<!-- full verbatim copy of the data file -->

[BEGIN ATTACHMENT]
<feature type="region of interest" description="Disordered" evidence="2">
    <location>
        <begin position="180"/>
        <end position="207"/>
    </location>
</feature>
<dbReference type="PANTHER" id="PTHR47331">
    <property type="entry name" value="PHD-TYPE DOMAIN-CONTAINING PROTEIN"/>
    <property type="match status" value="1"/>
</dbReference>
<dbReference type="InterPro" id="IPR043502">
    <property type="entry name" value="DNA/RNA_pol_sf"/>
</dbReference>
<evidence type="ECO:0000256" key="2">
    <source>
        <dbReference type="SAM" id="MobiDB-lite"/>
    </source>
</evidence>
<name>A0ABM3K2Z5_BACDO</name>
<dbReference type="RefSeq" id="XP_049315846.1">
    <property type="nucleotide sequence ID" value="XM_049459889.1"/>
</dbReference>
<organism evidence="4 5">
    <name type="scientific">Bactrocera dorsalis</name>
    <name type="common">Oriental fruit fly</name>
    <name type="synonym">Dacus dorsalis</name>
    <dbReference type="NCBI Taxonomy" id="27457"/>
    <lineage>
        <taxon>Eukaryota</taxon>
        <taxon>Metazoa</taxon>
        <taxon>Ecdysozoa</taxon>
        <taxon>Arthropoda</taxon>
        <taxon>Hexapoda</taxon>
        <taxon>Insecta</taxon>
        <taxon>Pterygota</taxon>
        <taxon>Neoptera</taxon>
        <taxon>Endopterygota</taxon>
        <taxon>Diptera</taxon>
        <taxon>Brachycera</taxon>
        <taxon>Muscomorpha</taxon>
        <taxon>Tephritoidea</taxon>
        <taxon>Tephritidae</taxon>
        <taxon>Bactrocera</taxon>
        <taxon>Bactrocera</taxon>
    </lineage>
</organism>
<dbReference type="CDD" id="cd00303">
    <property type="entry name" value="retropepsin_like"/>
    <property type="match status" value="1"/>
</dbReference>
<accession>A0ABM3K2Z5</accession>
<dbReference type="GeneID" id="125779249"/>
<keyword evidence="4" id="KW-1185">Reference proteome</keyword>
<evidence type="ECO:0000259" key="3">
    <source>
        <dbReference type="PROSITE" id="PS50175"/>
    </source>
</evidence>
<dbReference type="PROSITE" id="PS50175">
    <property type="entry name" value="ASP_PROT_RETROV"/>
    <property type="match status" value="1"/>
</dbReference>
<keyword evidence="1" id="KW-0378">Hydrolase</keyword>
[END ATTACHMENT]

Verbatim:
<feature type="region of interest" description="Disordered" evidence="2">
    <location>
        <begin position="180"/>
        <end position="207"/>
    </location>
</feature>
<dbReference type="PANTHER" id="PTHR47331">
    <property type="entry name" value="PHD-TYPE DOMAIN-CONTAINING PROTEIN"/>
    <property type="match status" value="1"/>
</dbReference>
<dbReference type="InterPro" id="IPR043502">
    <property type="entry name" value="DNA/RNA_pol_sf"/>
</dbReference>
<evidence type="ECO:0000256" key="2">
    <source>
        <dbReference type="SAM" id="MobiDB-lite"/>
    </source>
</evidence>
<name>A0ABM3K2Z5_BACDO</name>
<dbReference type="RefSeq" id="XP_049315846.1">
    <property type="nucleotide sequence ID" value="XM_049459889.1"/>
</dbReference>
<organism evidence="4 5">
    <name type="scientific">Bactrocera dorsalis</name>
    <name type="common">Oriental fruit fly</name>
    <name type="synonym">Dacus dorsalis</name>
    <dbReference type="NCBI Taxonomy" id="27457"/>
    <lineage>
        <taxon>Eukaryota</taxon>
        <taxon>Metazoa</taxon>
        <taxon>Ecdysozoa</taxon>
        <taxon>Arthropoda</taxon>
        <taxon>Hexapoda</taxon>
        <taxon>Insecta</taxon>
        <taxon>Pterygota</taxon>
        <taxon>Neoptera</taxon>
        <taxon>Endopterygota</taxon>
        <taxon>Diptera</taxon>
        <taxon>Brachycera</taxon>
        <taxon>Muscomorpha</taxon>
        <taxon>Tephritoidea</taxon>
        <taxon>Tephritidae</taxon>
        <taxon>Bactrocera</taxon>
        <taxon>Bactrocera</taxon>
    </lineage>
</organism>
<dbReference type="CDD" id="cd00303">
    <property type="entry name" value="retropepsin_like"/>
    <property type="match status" value="1"/>
</dbReference>
<accession>A0ABM3K2Z5</accession>
<dbReference type="GeneID" id="125779249"/>
<keyword evidence="4" id="KW-1185">Reference proteome</keyword>
<evidence type="ECO:0000259" key="3">
    <source>
        <dbReference type="PROSITE" id="PS50175"/>
    </source>
</evidence>
<dbReference type="PROSITE" id="PS50175">
    <property type="entry name" value="ASP_PROT_RETROV"/>
    <property type="match status" value="1"/>
</dbReference>
<keyword evidence="1" id="KW-0378">Hydrolase</keyword>